[EDITORIALS]An open regional channelThe Northeast Asia Trilateral Forum, a meeting of 30 prominent figures from China, Japan and South Korea, has opened. In China, the group is called “Northeast Asia Experts Group,” and the Japanese call it “Japan-China-Korea Sages Conference.”
The members held a launching ceremony in Seoul and began a heated debate on the three countries’ visions for cooperation and mutual existence yesterday. Since communication channels among the three countries’ leaders are currently blocked because of conflicts over differing historical perceptions, it is meaningful and timely for the former senior government leaders, intellectuals and businessmen to have candid discussions representing non-governmental views.
The three countries have different geographical characteristics ― continental, peninsular and archipelagic ― but the people have been living as neighbors for thousands of years. The three countries have shared a common historical legacy as they lived in the same cultural area represented by Chinese characters and Confusianism, cooperating and conducting exchanges at times, as well as fighting bitterly at other times.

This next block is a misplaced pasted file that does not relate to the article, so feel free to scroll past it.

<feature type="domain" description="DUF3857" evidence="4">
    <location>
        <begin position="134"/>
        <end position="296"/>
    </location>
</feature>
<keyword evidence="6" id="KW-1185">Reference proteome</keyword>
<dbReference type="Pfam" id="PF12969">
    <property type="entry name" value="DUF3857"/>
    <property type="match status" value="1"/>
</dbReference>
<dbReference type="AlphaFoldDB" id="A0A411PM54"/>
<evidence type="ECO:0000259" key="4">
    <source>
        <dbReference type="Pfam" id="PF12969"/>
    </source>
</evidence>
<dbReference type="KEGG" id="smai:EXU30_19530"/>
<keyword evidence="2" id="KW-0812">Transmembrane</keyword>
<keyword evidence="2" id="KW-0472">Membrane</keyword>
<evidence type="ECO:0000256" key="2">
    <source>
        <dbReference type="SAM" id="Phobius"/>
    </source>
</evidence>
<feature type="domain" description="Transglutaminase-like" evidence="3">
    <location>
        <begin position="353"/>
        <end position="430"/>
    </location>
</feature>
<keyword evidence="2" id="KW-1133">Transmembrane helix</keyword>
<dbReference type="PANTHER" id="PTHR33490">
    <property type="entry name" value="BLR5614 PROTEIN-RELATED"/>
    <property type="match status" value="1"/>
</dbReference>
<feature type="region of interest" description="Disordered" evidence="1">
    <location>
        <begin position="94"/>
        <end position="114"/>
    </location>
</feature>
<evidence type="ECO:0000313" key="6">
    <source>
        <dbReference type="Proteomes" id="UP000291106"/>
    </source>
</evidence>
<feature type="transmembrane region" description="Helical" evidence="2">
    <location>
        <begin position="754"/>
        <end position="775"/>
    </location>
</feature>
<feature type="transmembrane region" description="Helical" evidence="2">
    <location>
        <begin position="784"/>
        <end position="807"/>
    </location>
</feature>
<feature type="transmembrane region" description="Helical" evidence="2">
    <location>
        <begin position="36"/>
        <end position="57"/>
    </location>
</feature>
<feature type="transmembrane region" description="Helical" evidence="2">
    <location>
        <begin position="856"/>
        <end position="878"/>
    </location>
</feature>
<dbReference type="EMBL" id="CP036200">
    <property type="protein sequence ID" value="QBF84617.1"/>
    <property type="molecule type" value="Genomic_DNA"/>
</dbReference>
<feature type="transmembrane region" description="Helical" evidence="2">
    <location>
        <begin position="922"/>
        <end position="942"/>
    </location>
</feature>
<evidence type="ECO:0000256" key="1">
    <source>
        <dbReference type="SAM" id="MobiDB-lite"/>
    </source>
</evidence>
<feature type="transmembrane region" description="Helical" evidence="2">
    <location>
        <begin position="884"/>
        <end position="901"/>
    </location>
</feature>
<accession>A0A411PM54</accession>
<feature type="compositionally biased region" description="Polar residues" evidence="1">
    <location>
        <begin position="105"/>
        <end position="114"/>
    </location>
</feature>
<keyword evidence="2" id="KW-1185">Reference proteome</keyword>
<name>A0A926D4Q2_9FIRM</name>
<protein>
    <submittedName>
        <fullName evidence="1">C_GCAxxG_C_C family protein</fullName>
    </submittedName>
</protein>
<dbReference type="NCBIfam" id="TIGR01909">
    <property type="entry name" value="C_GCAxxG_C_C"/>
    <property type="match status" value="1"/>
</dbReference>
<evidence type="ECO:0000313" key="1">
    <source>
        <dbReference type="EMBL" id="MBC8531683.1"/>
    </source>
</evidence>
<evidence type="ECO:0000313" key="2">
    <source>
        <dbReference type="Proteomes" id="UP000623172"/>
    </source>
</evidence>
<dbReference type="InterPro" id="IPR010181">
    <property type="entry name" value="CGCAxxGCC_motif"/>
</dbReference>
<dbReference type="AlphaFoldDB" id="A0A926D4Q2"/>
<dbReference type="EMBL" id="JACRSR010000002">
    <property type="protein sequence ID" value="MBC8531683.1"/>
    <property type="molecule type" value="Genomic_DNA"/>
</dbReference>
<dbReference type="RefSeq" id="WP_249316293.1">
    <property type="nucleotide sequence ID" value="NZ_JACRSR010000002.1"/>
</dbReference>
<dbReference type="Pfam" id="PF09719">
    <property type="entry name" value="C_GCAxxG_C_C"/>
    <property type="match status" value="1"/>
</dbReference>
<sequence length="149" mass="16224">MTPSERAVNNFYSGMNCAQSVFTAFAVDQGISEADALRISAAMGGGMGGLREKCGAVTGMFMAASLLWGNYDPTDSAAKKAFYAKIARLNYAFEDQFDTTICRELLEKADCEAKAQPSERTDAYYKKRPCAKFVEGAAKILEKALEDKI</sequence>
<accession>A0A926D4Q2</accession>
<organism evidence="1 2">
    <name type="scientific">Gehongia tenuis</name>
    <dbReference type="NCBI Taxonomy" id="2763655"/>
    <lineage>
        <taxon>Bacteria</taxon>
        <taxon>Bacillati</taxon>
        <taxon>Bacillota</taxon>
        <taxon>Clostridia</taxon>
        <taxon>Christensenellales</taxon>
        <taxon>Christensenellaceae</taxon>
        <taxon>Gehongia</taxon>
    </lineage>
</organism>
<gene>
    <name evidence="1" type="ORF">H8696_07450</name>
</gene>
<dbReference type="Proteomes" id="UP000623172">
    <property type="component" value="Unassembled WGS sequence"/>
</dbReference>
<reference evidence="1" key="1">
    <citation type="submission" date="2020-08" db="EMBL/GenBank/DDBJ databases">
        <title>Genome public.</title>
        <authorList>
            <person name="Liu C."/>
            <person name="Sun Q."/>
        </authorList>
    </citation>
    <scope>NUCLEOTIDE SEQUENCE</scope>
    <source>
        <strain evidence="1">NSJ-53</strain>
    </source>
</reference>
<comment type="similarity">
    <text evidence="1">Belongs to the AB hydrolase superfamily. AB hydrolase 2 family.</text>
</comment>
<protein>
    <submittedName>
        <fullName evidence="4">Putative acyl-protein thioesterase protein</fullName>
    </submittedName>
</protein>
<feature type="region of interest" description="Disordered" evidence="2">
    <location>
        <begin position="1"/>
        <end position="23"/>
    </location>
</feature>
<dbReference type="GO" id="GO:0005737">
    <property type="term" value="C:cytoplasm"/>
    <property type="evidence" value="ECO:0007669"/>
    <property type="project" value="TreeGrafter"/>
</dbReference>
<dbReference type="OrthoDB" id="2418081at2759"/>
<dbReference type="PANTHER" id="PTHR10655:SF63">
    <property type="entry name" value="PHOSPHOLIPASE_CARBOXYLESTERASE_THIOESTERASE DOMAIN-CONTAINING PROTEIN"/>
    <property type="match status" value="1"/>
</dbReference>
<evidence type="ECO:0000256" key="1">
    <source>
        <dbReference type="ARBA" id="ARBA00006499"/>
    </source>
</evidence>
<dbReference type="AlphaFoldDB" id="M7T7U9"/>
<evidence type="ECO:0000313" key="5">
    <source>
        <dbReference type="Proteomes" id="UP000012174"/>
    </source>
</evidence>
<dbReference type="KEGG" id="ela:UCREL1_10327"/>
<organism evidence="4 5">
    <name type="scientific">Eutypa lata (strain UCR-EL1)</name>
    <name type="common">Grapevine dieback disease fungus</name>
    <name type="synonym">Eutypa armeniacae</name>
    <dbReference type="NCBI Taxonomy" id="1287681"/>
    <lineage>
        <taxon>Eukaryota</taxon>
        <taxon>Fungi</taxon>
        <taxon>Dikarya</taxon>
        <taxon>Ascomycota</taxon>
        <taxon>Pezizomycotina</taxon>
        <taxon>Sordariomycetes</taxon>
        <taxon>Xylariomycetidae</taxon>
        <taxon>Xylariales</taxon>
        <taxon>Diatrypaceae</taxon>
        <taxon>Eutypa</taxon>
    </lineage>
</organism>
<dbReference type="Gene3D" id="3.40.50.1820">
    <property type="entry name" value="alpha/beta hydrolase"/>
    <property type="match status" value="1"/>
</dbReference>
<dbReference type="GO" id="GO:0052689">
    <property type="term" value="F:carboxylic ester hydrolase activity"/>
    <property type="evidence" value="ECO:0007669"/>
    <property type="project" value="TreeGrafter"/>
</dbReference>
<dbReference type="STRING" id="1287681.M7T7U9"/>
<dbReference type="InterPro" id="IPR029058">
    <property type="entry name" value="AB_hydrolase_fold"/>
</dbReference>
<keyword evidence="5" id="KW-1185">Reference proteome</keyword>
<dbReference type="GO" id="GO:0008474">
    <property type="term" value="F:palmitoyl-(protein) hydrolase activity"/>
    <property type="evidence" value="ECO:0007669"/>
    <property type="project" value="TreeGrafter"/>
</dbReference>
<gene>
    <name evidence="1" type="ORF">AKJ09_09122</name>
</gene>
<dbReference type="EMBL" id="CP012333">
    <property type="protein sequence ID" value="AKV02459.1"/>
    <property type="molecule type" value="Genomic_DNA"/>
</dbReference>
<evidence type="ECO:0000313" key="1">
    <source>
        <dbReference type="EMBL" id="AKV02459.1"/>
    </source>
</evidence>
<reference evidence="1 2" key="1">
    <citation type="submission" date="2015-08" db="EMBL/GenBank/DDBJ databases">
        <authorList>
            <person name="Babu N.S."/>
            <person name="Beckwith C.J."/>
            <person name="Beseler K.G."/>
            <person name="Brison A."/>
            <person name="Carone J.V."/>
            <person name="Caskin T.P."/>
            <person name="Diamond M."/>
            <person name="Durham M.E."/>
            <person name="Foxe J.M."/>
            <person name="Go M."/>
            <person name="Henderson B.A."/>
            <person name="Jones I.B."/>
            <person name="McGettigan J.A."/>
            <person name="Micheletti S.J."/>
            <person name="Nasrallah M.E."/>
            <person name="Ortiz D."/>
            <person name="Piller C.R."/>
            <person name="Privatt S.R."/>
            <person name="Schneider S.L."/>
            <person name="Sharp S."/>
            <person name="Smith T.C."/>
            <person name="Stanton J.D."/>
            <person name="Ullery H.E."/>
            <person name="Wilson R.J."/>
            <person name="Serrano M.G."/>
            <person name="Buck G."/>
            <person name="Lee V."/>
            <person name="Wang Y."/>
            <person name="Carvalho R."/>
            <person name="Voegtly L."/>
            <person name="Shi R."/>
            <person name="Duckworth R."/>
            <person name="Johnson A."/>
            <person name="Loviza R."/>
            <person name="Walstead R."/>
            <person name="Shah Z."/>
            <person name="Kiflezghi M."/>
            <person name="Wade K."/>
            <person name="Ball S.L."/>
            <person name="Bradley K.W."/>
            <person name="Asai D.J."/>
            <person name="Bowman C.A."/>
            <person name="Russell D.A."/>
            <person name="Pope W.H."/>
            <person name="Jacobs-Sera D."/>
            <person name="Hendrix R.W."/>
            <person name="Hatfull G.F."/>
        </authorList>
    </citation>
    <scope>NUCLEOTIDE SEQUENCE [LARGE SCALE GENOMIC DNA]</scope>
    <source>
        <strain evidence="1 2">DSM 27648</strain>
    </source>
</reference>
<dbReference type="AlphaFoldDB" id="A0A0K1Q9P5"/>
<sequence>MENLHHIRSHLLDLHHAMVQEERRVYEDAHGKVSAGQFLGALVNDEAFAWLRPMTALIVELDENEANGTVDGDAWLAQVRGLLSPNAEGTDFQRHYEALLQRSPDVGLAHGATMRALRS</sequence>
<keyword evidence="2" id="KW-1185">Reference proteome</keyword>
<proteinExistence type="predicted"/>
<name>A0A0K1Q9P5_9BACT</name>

With the waves of globalization and regionalization in the 21st century, the three countries have already formed an inseparable community economically and culturally. The three countries’ gross domestic products together amount to 17 percent of the world’s. Their trade volume comprises 15 percent of the world’s. Depending on their choices, Northeast Asia can become a center of peace and prosperity, or it will be pushed to the outer rim of the world, where conflicts and confrontations will continue.
Today, Northeast Asia’s future is adrift amid China’s rapid expansion, the reinforced alliance between the Untied States and Japan, Japan’s regressive historical view and the insecurity of the Korean Peninsula. At this critical juncture, it is extremely promising that the three countries’ senior politicians, scholars and businessmen, who are relatively free to express their positions, have jointly sought a desirable direction for Northeast Asian cooperation.
During the discussion, participants clearly shared the awareness that cooperation among the three countries is a precondition for Asia’s peace and prosperity. We hope the Northeast Asia Trilateral Forum will become established as a private forum that presents a vision and a roadmap for Northeast Asia’s cooperation with the spirit of focusing on agreements first, leaving aside the differences. The governments of the three countries should pay attention to the advice of the 30 sages.
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